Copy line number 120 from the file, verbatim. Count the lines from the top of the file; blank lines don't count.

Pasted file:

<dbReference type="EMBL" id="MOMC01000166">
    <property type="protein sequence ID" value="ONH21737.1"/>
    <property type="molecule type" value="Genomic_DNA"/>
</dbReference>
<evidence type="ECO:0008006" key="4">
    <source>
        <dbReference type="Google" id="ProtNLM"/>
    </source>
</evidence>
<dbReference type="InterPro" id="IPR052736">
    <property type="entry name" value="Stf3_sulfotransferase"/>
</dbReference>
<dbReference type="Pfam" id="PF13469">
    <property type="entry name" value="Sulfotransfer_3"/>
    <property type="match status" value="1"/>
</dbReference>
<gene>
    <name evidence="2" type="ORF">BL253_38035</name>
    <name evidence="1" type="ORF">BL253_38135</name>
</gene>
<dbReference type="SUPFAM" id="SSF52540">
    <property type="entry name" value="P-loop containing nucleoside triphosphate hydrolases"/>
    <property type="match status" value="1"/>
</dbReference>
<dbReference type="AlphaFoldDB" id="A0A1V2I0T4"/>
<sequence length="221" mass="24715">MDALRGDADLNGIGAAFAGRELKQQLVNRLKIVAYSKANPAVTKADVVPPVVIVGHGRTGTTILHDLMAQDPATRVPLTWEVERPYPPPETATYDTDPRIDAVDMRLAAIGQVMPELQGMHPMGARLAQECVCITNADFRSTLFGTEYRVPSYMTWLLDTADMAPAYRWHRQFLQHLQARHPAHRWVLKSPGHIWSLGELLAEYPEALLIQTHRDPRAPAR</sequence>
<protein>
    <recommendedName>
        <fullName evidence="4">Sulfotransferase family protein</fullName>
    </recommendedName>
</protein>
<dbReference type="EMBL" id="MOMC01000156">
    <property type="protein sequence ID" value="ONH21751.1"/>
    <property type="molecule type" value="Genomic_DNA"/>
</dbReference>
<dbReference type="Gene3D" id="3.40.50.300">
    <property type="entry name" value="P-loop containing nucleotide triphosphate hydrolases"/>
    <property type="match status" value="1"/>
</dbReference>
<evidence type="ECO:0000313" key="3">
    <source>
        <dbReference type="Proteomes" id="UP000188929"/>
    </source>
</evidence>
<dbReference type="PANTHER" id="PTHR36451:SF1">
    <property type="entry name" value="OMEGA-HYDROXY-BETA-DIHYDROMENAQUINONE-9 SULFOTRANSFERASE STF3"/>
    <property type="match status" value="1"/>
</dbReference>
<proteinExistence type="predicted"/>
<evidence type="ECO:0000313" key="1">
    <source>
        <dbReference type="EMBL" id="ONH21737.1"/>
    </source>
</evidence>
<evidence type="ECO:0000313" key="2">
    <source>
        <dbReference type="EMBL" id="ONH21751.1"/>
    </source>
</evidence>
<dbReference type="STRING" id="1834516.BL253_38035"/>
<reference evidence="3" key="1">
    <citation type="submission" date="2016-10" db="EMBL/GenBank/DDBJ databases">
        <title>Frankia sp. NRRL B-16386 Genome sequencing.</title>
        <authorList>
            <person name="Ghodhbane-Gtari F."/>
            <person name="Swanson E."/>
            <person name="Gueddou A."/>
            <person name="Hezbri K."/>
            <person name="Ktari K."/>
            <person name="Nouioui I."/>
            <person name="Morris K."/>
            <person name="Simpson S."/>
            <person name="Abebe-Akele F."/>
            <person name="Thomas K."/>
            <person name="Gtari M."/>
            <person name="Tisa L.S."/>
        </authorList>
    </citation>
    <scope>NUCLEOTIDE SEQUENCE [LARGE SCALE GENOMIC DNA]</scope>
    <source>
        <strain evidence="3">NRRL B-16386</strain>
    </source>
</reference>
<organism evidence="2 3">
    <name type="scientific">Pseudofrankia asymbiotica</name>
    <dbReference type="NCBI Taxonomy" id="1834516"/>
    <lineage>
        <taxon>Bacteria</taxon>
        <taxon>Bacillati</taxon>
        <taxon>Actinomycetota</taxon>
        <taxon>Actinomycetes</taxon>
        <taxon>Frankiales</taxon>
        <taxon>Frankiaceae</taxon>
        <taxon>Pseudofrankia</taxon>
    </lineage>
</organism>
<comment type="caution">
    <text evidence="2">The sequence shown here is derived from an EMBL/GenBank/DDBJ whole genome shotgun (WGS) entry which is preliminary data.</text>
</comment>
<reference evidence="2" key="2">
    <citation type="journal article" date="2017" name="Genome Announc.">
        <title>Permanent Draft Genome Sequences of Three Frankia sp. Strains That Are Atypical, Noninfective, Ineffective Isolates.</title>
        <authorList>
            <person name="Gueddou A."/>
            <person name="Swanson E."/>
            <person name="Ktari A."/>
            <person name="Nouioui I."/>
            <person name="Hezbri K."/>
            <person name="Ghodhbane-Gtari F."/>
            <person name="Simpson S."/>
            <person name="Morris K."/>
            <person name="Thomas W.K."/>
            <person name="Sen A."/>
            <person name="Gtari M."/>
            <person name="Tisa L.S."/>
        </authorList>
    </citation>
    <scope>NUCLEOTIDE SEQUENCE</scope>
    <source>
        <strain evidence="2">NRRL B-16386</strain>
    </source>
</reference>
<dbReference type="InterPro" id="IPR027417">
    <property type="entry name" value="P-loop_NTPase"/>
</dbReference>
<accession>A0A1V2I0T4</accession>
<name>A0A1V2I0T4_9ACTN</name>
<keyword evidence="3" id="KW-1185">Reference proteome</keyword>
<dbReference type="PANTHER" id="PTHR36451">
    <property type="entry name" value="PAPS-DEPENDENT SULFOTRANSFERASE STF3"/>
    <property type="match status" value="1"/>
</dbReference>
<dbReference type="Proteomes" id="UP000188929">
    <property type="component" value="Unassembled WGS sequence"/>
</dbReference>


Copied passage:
        <strain evidence="2">NRRL B-16386</strain>